Saturday, June 11, 2016

Summer Reading List: Review Time!

While I haven't been having a 'summer of leisure,' (what is that, exactly, anyway?) I have had ample opportunity to read. (Not having cable is an enormous help, I might add.) I also have every Saturday and Tuesday off, so amid family time and the usual round of chores and writing commitments and writing class I've been working my way through my list. A week or so ago I posted the Kick-Off, with Orchid Fever; today I have three others for you.

  This book was less about Gudrid the Far-Traveler herself, and more of the study of Viking-era Iceland, Greenland and North America, which I find fascinating, and so was not disappointed. More of Gudrid's life would have been a bonus, but we are talking the Viking era of exploration here. Much of her history is tied up in legend and saga, but what is known is that she crossed the Atlantic Ocean 7 times. 7. I haven't even crossed it once. She also made a pilgrimage to Rome in approximately 1025.
   The descriptions of Viking life-primarily a woman's life-was definitely the most engrossing aspect of this book (for me at least.) Discussions of weaving given by modern scholars, and the value of the cloth made by women, as well as the household products they made (cheese, ales, henwifery, etc.) have long been overshadowed by the image of the burly war-crazed horned-helmeted Viking warrior. Not that there isn't truth to that image, and I am a product of that heritage, but if the women weren't back in the home providing food and clothing for those men, Rome's history may have been very different.

   Oh, this book. I am not a huge Mary Shelley fan. Frankenstein is a great book, Maurice is pretty good as well, but that is all I have read of her work. I will read her History of a Six Weeks' Tour at some point, as a companion to her mother's Letters From Sweden; otherwise, I'm all set. Ironically, Mary Wollstonecraft's Letters From Sweden features several descriptions about her baby, Fanny (Imlay) Wollstonecraft. Her younger daughter's History of a Six Weeks' Tour was written after Mary decamped with the married Percy Shelley and her sister Claire Clairmont, abandoning the hapless Fanny to the rages of her resentful stepmother, her indifferent 'father' William Godwin, who had doted on Fanny as a small girl then professed disinterest and annoyance with her as she grew older (she was a 'burden' that he would not allow to leave home to go live with her mother's sisters in Ireland.)

   "She brooded alone over a missing letter from Aunt Everina, wondering whether Godwin had received and replied to it. If so, what had he said? What could they be plotting? At the back of her mind was always the sense of her diminished future, the life of school-teaching in Ireland which, as matters continued to deteriorate in Skinner St., Mrs. Godwin must often have told her to prepare for." ~pg 183  She probably would have been better off. As it were, she never had a chance to have her own life.
    A very interesting point is made concerning a gift the Shelley's bought Fanny while in Europe: "...he and Mary went into Geneva and bought a gold Swiss watch for Fanny back in London. It was an appropriate gift: in times of sudden poverty Shelley would part easily with his own gold watch; Fanny, in thrall to others [including Mary and Shelly, who were fond of her only when they wanted something from her, and who despised her for her lack of courage in not running from home when she was of no further use to them- NKP], was more in need of keeping time." ~pg 200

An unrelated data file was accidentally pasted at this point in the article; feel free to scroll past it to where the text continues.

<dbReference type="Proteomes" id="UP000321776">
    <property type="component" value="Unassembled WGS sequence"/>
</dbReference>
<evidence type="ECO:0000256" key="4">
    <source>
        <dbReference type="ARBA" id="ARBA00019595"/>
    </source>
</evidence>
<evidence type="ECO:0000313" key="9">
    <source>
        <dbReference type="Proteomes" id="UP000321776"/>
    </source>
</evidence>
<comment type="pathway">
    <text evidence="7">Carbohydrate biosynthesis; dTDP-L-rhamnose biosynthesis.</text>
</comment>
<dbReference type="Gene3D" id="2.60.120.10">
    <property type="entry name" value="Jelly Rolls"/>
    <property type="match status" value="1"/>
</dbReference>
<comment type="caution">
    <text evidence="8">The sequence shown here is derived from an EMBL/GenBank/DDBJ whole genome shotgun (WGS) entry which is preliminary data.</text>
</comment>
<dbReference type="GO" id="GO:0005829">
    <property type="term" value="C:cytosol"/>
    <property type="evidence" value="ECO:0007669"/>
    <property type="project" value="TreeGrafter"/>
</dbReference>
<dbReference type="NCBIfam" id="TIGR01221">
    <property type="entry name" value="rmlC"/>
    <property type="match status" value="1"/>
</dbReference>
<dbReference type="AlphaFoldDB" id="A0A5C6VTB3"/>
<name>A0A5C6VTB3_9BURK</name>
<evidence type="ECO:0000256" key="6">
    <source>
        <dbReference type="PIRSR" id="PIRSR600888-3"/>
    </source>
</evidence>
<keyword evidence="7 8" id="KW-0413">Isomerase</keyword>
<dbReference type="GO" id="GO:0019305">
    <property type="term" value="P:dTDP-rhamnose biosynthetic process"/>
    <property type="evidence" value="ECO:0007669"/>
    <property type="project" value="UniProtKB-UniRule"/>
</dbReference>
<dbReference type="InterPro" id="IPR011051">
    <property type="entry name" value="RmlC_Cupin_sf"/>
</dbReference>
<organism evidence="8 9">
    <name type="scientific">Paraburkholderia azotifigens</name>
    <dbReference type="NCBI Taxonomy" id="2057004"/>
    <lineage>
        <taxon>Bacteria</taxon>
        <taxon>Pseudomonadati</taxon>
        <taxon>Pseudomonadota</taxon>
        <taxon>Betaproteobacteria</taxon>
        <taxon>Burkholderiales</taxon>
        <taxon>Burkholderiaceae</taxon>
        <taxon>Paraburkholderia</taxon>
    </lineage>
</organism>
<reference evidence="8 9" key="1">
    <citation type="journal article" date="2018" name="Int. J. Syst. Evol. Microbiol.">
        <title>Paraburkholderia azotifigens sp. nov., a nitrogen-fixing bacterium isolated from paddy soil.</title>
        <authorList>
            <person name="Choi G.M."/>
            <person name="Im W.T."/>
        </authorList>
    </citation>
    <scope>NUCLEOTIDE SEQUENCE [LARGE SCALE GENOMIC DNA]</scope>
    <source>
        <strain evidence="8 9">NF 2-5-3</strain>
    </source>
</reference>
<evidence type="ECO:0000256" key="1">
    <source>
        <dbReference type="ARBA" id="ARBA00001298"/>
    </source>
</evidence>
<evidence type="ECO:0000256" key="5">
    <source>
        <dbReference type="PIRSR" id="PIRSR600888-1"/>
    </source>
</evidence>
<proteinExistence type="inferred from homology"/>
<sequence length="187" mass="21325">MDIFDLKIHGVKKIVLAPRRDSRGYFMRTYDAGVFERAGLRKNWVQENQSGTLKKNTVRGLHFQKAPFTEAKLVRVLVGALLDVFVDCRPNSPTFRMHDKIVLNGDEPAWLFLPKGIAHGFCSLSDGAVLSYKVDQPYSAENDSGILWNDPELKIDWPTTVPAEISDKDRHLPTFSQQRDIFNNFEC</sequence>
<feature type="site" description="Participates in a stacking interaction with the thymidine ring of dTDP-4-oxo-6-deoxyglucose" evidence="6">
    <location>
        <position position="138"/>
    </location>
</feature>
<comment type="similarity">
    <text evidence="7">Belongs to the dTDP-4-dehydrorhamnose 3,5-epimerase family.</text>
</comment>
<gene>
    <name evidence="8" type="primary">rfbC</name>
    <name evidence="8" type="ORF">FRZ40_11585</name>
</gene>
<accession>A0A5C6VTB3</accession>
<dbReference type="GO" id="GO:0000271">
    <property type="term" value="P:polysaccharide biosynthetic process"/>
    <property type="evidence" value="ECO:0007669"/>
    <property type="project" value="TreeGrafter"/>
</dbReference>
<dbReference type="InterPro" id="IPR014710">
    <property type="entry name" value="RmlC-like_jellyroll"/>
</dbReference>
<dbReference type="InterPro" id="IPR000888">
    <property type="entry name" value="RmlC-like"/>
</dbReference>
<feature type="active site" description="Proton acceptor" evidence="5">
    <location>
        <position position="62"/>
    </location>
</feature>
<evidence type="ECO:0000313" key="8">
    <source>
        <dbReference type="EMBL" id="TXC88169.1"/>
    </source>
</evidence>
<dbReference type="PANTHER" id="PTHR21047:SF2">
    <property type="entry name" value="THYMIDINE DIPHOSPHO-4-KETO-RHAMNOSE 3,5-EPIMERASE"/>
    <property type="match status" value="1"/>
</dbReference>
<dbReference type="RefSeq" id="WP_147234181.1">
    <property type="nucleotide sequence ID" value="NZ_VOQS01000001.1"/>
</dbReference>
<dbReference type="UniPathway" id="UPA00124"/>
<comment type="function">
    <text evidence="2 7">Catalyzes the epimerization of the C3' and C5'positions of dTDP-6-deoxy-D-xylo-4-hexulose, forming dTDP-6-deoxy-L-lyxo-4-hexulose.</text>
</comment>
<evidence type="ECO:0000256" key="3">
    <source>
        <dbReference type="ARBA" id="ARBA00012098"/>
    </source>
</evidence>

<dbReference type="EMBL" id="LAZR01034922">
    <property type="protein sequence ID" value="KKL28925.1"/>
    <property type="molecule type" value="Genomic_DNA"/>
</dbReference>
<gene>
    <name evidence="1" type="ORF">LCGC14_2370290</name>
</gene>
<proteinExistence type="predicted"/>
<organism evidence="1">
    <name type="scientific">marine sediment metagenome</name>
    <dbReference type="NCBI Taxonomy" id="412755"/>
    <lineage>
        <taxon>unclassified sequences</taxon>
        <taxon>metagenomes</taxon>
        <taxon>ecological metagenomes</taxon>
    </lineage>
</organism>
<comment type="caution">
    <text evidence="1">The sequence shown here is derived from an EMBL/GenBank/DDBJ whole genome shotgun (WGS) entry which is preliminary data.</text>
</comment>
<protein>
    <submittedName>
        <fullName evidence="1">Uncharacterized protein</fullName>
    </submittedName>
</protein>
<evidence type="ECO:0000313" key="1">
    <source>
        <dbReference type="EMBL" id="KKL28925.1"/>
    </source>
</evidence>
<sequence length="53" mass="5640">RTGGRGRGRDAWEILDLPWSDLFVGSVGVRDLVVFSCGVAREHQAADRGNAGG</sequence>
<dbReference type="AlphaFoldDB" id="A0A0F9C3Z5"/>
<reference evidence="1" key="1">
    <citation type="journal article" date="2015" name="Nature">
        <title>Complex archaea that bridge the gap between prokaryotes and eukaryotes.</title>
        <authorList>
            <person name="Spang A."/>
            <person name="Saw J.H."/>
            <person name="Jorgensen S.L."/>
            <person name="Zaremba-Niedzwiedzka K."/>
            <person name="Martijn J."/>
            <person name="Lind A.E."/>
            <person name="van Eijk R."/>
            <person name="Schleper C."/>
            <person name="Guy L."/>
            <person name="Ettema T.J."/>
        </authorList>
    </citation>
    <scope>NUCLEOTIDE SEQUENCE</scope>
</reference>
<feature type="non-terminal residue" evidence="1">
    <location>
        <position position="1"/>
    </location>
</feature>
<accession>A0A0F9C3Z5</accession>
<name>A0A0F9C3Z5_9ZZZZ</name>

Ultimately, Fanny Wollstonecraft was the sacrifice of a party of people who refused to recognize the value of the gentle, unassuming soul in their midst.

I love reading books about Arctic and Antarctic exploration of the nineteenth and early twentieth century. I don't know why. I live in New England and hate being cold. Therefore, it is most obvious that I will never ever visit either of those locations. I think the draw is the sheer bravery and bravado of the explorers, mostly men, though some few women experienced the dangers as well, such as Ada Blackjack in 1923. This book is a history of an expedition that was all wrong from the start. Organized by an egomaniac that had never been to Wrangel Island but had no hesitation in sending four young men in their twenties up to explore and claim it for Great Britain (it's a Russian territory, and was back then as well), underfunded and under-supplied, the explorers never stood a chance. Add to the mix a frightened woman who didn't quite understand what she was doing there and was unclear of cultural differences and it's a well-mixed recipe for disaster.  Ada Blackjack Johnson spent the remainder of her life trying to forget the nightmare she lived for two years on Wrangel Island.

I am currently working on White Heat: the Friendship of Emily Dickinson and Thomas Wentworth Higginson. It is slow-going, mostly because I'm taking notes every page. Thus far it is easy to see why they had such a strong friendship despite their differences. Her poetry was enigmatic and mysterious, while Higginson was of direct and straight-forward thought, yet they transmuted their vision onto each other, able to read and understand the truth of each other's thoughts within their writing.

Wednesday will see new updates to Lulu's Library, as school will be over for my Little Guy and he is going to sign up for our library's Summer Reading Program. He has informed me that he is going to read "all the Magic Tree House books." There are 55 of them. He has read 12 this year in school. We'll see how far we get! 

What are you reading? I'd love to know. Drop me a line. Happy reading everyone!

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